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Fig 2. Constitutive expression of Mx antiviral protein in rainbow trout nucleated RBCs.

Immunofluorescence images of Mx protein expression in nucleated RBCs. FITC: Mx protein expression; DAPI: nuclei. Images were obtained using an INCell Analyzer 6000 Cell imaging system (GE Healthcare, Little Chalfont, United Kingdom). DAPI, 4’,6-diamidino-2-phenylindole; FITC, Fluorescein-5-isothiocyanate; Mx, myxovirus resistance gene; RBC, red blood cells.

https://doi.org/10.1371/journal.ppat.1006910.g002

Considering their ability to produce immune proteins related to interferon, pro-inflammatory cytokines, antimicrobial peptides, proteasome [26], and autophagy [28] pathways, nucleated RBCs likely are able to trigger an immune response similar to that of their leukocyte counterparts by activating diverse immune mechanisms to complement the protection against infection conferred to the host organism.

Nucleated RBCs can mount immune responses against nonviral pathogens

The RBCs of mammalian and nonmammalian vertebrates are hosts for approximately 40 genera, including protists, prokaryotes, and viruses [18, 29]. Few blood infections of fish, amphibians, reptiles, and birds have proven pathogenicity, in contrast to the many known intraerythrocytic mammalian pathogens [29]. To date, few studies have reported diverse immune responses of nucleated RBCs to this broad spectrum of pathogens.

As previously described, the immune response against viruses is generally associated with the expression of IFN1 and ISGs. In response to bacterial lipopolysaccharide (LPS), rainbow trout RBCs upregulate the expression of tumor necrosis factor receptor-like (tnfr-like), oxidative-stress response 1 (oxsr1), irf1, and mhcI genes. Several reports have shown that hemoglobin, the most abundant protein of RBCs, has antibacterial activity and can elicit antimicrobial activity through reactive oxygen species production when under pathogen attack [30]. In rainbow trout, acid-soluble extracts from RBCs showed antibacterial activity against a variety of bacteria, including Planococcus citreus and Escherichia coli [31]. In the presence of the fungus Candida albicans, rainbow trout [3], and chickens [4], RBCs performed innate immunity functions, using phagocytosis to bind and engulf C. albicans and present to macrophages. Ultimately, little is known regarding the immune response triggered by nucleated RBCs against the broad range of pathogens that infect them.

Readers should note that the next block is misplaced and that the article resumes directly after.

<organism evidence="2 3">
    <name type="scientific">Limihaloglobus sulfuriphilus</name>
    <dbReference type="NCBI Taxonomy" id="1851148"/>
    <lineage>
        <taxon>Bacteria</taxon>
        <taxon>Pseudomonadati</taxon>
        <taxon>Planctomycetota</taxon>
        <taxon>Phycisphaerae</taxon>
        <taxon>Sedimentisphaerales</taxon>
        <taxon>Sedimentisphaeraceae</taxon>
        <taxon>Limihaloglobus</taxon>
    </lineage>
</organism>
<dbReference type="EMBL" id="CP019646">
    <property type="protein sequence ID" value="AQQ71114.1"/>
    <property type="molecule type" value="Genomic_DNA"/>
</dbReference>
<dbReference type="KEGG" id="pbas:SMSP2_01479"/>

Nucleated RBCs are future targets for vaccines

Human non-nucleated RBCs have long been investigated for the transportation of drugs or antigens through the blood [32, 33]. Proteomic studies of human [34] and nonhuman primate species [35] aim to further characterize the biology of human RBCs and identify future targets for newer-generation vaccines, especially against malaria. Because of the ability of nucleated RBCs to generate and modulate immune responses, development of a new generation of vaccines targeting membrane receptors or intracellular molecules of nucleated RBCs capable of triggering and stimulating the antiviral immune response is a promising and exciting field. Such vaccines may contribute greatly to organism survival, given the large volume of RBCs and their fast distribution through the organism. However, additional proteomic studies of nucleated RBCs are needed to identify potential therapeutic targets.

Acknowledgments

Special thanks are due to Prof. Henny Gevers for helping with English editing. We would also like to thank the two anonymous reviewers for their valuable comments and suggestions.